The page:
MIT Press (Cambridge, MA), 2012
Bart: What is the mind? Is it just a system of impulses or is it… something tangible?
Homer: Relax. What is mind? No matter. What is matter? Never mind!
– The Simpsons, “Good Night,” 1987.
The nature of the mind is a philosophical topic as old as philosophy itself. Plato, Aristotle, Descartes, Kant, and other historical thinkers shared ideas about the mind that remain influential today. Many of these ideas laid the foundation of modern neuroscience, as scientists established that the mind is a product of the brain. To understand the mind we must therefore understand the brain, and this has proven to be one of the greatest challenges science has ever encountered.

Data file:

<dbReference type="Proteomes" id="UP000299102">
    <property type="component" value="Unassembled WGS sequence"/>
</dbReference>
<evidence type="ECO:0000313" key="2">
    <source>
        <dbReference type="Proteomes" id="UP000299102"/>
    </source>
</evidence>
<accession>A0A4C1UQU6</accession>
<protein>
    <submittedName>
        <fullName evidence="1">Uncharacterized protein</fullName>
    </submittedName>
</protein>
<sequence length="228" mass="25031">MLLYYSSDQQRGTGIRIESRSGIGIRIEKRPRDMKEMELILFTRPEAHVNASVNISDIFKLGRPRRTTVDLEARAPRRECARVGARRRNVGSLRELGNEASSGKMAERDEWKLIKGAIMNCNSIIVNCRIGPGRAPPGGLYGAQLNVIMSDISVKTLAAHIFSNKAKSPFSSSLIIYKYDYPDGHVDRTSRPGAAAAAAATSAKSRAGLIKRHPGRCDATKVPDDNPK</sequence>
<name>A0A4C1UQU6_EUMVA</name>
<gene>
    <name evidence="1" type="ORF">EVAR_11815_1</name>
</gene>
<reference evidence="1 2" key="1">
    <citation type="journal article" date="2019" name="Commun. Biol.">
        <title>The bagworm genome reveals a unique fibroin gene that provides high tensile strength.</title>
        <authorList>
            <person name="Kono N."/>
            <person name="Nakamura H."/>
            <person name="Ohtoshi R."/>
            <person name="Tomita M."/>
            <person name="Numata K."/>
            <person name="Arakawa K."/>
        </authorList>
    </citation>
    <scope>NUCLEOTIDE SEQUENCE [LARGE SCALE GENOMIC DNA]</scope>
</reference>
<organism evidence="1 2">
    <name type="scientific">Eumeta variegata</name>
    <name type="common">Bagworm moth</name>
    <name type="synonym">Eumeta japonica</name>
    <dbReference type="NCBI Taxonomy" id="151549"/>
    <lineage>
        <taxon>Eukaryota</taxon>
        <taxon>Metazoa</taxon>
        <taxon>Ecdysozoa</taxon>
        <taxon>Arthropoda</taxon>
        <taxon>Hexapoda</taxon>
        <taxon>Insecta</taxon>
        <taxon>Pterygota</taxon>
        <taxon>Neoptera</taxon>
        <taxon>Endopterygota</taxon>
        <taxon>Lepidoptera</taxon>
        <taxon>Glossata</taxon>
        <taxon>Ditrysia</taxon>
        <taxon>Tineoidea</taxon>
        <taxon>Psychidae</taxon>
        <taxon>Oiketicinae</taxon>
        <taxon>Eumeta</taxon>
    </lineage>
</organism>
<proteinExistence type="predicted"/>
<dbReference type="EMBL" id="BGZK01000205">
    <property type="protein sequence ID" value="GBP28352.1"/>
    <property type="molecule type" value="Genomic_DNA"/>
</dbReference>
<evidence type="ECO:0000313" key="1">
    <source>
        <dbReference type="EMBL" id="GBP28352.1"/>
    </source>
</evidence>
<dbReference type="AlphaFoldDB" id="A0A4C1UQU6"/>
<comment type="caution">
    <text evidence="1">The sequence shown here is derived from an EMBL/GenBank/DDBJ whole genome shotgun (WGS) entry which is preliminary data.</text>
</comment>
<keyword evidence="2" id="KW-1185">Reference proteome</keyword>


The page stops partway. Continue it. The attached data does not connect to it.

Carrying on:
There was intense debate late into the twentieth century about whether it was even possible to study the physical relationship between the mind and the brain. Out of this debate emerged a new problem dealing with consciousness: what must happen in the brain for our awareness of the world to arise? And more importantly, why do these internal brain events cause us to experience the world around us? This so-called Hard Problem of Consciousness attracted scientists from the burgeoning field of cognitive neuroscience in the 1980s and 90s, with Christof Koch of the California Institute of Technology among them. While working closely with his friend and mentor Francis Crick—the co-discoverer of the double helical structure of DNA—Koch became one of the pioneering neuroscientists in the study of consciousness during a time when most considered it a fringe subject. In his book Consciousness: Confessions of a Romantic Reductionist, Koch offers a personal account of his life’s work and his goal of understanding the origins of the mind.